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The Pyrenean ibex, an impressive mountain goat that lived in the central Pyrenees in Spain, went extinct in 2000. But a...
Tight budgets are forcing NASA to consider turning off one or more planetary science projects that have completed their...
Ebola is not a stranger to West Africa—an outbreak in the 1990s killed chimpanzees and sickened one researcher. But the...
In an as-yet-unpublished report, an international panel of geoscientists has concluded that a pair of deadly...
Tropical disease experts tried and failed before to eradicate yaws, a rare disfiguring disease of poor countries. Now,...
Since 2002, researchers have reported that agricultural communities in the hot and humid Pacific Coast of Central...
Balkan endemic kidney disease surfaced in the 1950s and for decades defied attempts to finger the cause. It occurred...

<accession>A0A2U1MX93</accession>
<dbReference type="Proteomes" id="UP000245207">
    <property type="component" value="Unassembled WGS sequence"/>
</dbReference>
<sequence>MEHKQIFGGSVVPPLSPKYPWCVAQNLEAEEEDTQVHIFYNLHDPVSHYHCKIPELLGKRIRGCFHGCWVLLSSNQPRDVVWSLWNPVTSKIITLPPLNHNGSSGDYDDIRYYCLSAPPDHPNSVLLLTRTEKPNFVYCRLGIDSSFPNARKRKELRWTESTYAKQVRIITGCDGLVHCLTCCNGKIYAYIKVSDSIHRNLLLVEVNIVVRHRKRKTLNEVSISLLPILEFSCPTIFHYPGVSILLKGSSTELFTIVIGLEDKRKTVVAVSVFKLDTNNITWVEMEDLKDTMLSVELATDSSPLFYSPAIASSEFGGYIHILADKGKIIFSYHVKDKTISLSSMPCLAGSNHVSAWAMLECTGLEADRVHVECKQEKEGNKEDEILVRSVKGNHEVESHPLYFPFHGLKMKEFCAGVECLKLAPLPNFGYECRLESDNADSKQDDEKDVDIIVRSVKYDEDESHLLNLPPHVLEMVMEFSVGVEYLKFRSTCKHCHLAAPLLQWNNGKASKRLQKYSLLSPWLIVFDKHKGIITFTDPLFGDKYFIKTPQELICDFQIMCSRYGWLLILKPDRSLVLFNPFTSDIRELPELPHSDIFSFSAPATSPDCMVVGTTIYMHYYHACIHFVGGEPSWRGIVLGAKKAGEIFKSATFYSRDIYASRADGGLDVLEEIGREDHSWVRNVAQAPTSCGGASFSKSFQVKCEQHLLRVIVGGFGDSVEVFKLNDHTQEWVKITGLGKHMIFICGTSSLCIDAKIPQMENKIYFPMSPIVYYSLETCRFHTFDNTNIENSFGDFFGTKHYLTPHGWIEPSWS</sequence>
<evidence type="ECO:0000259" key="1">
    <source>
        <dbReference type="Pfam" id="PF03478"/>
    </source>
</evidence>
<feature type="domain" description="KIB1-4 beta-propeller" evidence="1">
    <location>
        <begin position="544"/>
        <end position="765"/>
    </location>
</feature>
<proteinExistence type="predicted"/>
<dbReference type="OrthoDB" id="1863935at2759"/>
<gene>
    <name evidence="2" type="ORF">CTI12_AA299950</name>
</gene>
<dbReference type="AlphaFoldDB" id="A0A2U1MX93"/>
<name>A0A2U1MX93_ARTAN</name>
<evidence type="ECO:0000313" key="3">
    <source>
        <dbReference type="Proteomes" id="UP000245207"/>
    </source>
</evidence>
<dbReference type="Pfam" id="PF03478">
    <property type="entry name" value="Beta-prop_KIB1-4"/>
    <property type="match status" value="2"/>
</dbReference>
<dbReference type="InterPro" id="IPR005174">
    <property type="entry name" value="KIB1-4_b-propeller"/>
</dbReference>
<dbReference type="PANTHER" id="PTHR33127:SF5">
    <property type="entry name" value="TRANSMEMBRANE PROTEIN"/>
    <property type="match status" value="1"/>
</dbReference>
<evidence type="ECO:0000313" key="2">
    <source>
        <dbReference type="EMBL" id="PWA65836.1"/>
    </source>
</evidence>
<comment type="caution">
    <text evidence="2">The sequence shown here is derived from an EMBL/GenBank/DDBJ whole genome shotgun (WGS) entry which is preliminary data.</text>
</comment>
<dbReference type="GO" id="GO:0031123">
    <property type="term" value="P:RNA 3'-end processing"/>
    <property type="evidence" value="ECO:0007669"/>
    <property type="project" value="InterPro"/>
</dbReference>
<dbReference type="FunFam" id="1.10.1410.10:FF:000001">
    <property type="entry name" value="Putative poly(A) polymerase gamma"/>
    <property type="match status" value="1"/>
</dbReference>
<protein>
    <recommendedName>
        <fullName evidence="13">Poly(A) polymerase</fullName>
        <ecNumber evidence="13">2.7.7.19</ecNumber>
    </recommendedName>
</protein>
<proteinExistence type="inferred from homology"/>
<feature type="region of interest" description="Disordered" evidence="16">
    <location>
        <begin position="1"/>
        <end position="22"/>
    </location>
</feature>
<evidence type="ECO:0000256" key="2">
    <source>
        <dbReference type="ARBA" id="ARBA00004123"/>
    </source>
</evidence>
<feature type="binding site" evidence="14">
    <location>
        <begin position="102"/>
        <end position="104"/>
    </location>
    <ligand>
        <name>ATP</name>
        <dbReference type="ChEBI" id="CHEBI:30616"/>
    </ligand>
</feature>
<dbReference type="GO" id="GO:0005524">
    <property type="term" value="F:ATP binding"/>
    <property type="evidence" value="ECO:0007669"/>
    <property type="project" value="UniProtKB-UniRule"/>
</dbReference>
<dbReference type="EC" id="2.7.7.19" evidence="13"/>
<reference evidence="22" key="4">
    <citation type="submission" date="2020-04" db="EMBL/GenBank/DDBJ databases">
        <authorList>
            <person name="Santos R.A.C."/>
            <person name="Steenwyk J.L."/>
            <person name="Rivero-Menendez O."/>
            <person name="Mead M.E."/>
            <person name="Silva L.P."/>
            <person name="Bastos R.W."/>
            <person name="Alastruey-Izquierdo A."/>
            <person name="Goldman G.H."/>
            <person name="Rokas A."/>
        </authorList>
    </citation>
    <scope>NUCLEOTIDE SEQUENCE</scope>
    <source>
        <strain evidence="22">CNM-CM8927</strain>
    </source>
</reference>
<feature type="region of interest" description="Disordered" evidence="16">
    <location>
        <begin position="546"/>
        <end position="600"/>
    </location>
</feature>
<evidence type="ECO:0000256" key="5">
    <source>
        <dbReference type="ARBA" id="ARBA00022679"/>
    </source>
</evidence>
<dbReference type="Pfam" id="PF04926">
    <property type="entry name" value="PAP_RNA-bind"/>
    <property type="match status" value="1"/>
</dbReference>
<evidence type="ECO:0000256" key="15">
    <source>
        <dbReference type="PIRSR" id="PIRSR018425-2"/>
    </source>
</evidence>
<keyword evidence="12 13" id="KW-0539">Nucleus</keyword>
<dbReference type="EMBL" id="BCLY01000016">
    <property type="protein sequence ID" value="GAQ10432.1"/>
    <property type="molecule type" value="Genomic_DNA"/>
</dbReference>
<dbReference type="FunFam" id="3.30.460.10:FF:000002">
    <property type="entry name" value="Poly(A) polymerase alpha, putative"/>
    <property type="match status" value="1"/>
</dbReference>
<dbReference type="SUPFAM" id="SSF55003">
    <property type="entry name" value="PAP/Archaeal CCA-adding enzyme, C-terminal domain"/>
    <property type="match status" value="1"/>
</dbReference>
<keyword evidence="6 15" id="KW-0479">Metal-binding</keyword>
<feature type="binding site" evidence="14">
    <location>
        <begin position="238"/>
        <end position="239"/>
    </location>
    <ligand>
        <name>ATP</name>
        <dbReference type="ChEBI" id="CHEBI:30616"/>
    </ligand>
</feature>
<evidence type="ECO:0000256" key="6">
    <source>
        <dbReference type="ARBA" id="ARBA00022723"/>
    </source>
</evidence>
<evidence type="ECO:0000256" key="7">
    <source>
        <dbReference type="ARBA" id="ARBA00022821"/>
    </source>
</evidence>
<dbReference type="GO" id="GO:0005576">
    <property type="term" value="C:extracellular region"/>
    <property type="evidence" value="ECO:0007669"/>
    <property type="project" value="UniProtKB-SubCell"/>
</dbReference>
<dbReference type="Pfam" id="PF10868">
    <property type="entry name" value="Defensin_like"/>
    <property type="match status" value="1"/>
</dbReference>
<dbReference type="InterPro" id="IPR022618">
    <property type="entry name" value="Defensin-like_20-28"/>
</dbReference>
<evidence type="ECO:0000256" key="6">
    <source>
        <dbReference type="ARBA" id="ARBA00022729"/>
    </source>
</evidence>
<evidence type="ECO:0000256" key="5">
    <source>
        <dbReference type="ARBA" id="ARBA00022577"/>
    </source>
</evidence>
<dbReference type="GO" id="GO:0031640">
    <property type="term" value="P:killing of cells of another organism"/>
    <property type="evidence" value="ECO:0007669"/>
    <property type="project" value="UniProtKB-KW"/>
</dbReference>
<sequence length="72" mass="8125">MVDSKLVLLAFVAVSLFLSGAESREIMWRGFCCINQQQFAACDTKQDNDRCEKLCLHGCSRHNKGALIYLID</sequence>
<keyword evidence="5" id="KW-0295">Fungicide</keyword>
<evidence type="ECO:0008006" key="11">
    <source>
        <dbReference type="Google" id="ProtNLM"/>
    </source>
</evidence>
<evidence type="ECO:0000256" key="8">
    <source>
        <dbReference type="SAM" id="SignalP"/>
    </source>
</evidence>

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ScienceShot: Europe's Black Death Spawned Modern Plague Strains
12 October 2011 2:21 pm
These skeletons—excavated in the 1980s from a 14th century graveyard in London—belonged to six of the estimated 30 million people who died from the Black Death, the plague epidemic that swept Europe between 1347 and 1351. Researchers have now used teeth from the same graveyard—home to some 2500 plague victims—to reconstruct 99% of the genome of Yersinia pestis, the bacterium that causes plague. An analysis of that microbial DNA, published online today in Nature, suggests that Y. pestis strains currently circulating around the world are all descendents of the medieval strain, which is believed to have killed 30% to 60% of Europe's population. The 14th century genome closely resembled those of modern strains and did not have any obvious unique mutations that might explain its unprecedented virulence. Other factors—such as the population's susceptibility or the ecology of rodents and fleas, which help spread the disease—were probably responsible for the medieval massacre, the team concludes.
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